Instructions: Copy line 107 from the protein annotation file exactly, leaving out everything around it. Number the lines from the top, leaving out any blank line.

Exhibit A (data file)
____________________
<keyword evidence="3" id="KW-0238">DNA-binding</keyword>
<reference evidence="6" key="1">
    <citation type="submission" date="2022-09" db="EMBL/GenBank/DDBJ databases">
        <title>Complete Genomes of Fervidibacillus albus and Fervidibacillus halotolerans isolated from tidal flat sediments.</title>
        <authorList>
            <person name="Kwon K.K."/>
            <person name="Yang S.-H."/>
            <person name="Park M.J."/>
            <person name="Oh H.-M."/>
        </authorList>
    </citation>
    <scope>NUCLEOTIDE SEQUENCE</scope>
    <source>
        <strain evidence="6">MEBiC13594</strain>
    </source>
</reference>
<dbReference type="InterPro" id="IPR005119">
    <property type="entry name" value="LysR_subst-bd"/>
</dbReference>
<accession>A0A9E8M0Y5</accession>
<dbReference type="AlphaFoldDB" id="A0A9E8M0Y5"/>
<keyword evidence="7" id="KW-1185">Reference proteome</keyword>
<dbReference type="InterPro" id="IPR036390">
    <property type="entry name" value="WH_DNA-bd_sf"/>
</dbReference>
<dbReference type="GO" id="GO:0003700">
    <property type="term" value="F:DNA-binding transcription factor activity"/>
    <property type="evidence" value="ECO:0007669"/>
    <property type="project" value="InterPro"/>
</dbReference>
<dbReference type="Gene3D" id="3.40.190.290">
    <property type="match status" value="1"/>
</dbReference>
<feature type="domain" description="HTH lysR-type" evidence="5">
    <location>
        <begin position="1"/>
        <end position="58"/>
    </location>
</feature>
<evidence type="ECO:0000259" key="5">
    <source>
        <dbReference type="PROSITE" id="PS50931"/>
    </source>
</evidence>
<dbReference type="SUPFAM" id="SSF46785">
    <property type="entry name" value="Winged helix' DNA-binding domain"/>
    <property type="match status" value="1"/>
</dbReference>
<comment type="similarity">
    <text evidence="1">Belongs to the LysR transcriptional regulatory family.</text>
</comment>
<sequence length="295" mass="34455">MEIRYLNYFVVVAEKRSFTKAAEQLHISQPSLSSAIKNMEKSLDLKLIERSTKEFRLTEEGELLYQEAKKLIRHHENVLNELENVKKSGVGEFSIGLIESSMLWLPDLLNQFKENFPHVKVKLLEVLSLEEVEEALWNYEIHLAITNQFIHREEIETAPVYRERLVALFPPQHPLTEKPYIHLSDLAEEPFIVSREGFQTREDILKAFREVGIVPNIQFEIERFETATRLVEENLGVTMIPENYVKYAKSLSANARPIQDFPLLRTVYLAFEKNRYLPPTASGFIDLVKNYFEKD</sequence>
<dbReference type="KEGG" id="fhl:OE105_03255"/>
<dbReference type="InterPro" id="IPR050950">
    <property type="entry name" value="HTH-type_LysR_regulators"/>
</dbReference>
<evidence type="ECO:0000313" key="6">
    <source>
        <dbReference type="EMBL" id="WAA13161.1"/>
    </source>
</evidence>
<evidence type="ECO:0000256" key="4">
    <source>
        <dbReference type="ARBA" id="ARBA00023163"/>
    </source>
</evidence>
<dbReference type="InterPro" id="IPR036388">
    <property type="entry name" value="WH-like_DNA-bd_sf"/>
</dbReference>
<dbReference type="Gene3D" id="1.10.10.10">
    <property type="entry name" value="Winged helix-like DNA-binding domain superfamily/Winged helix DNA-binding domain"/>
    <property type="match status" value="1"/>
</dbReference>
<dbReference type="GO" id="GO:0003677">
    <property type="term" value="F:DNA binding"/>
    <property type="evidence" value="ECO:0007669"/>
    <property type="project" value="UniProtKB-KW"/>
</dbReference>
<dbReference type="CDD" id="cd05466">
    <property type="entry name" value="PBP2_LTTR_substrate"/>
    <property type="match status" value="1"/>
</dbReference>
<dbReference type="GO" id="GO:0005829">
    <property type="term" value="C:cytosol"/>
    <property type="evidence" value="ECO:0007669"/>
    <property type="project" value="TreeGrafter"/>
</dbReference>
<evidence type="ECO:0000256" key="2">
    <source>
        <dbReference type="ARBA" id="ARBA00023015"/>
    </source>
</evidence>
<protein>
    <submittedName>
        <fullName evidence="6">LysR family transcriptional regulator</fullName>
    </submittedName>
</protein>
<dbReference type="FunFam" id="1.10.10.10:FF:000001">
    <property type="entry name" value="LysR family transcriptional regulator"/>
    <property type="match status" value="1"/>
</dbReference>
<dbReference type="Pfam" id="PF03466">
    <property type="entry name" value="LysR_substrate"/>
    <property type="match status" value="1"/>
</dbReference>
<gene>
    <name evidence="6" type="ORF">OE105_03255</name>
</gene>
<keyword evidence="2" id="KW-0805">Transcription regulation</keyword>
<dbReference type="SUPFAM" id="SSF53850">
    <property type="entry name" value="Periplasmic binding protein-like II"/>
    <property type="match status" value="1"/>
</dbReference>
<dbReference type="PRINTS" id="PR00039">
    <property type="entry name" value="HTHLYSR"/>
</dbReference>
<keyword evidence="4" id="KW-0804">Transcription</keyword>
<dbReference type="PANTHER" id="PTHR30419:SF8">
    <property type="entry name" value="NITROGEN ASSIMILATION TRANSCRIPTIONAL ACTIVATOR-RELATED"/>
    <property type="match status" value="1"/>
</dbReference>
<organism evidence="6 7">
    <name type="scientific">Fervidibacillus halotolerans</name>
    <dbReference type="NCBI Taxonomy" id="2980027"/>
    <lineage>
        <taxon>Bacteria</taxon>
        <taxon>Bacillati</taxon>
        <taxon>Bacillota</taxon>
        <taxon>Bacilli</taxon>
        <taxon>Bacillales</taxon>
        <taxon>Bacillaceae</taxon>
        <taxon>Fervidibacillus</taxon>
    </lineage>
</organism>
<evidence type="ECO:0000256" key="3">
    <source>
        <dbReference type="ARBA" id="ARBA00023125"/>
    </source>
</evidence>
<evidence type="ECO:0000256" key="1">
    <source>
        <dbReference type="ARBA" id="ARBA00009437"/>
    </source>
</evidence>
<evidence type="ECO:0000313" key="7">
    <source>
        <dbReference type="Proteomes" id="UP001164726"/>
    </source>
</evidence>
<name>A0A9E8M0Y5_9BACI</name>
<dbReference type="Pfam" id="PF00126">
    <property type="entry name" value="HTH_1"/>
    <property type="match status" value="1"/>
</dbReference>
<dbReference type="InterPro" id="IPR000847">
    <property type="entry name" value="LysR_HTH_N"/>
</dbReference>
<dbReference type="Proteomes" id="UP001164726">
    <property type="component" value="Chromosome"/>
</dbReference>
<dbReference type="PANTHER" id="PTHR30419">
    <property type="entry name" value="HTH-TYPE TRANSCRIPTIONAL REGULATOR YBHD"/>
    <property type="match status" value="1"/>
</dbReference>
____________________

    <name evidence="6" type="ORF">OE105_03255</name>